Slap a new camera on the Xperia XZ, et voila - you have yourself a brand-new flagship. Is Sony taking advantage of a smartphone-induced decrease in human attention span? Or just doing what everyone else does?
We don't think it's possible to talk about the Sony Xperia XZs and not mention the ex-flagship, the original XZ. And there's no way to argue that these aren't the same phone. They have the same good looks, identical chipset and screen, and the same stereo speakers and battery.
So, how is this sequel not a copy-paste job, a deja-vu all over again?
The bumped-up RAM is duly noted, but it's the Motion Eye camera that really elevates the Xperia XZs above not only the last generation, but the current crop of flagships too. It uses Sony's latest 19MP IMX400 triple-layer image sensor, with an extra memory layer that buffers image data for notably faster reading times and captures video at an insane 960fps.
The Motion Eye camera is the first of its kind, and may spearhead a revolution in mobile photography - especially when it gets to high-action and slow-motion footage. It has the potential to take the experience to a completely new level. We'll get into the nitty-gritties in our dedicated chapter later on.
Sony is responsible for cementing water-proof phones into the mainstream, and we do appreciate that the company is sticking to the time-tested recipe. Besides the new imager, some old-gen tech is lurking inside the Xperia XZs. Snapdragon 820 is still a perfectly capable chipset, but it’s a last year’s choice.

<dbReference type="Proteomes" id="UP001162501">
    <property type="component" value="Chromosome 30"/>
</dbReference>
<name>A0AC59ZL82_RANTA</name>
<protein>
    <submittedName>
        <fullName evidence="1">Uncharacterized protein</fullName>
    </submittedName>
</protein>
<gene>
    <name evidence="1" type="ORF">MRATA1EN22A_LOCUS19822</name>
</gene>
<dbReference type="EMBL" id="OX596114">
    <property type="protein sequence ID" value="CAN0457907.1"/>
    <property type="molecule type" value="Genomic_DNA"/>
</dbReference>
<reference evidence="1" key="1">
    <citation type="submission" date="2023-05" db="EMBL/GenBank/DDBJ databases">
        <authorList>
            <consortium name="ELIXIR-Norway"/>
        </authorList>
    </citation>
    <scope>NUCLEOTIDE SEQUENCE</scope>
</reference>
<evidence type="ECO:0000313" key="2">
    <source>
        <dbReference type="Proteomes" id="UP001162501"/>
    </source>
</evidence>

However, Sony has been perfectly clear about the options - if you want more, you can get the Premium models, and these are the only smartphones with 4K displays. The Japanese consider QHD screens obsolete, especially when they have no dog in the VR fight. But in the end, 424ppi doesn't sound all that bad to begin with, does it?
In the USA, the fingerprint sensor is a no-go, yet again. Sony reportedly made some bad contracts back in the day and now, the only way to sell phones in the States is by disabling the biometric security. There is nothing anyone can do about this, so you'll have to either deal with it or move on.
That's what we're about to do anyway, and you're more than welcome to join us on the next page.
This phone is good, but problem It's in overhating issues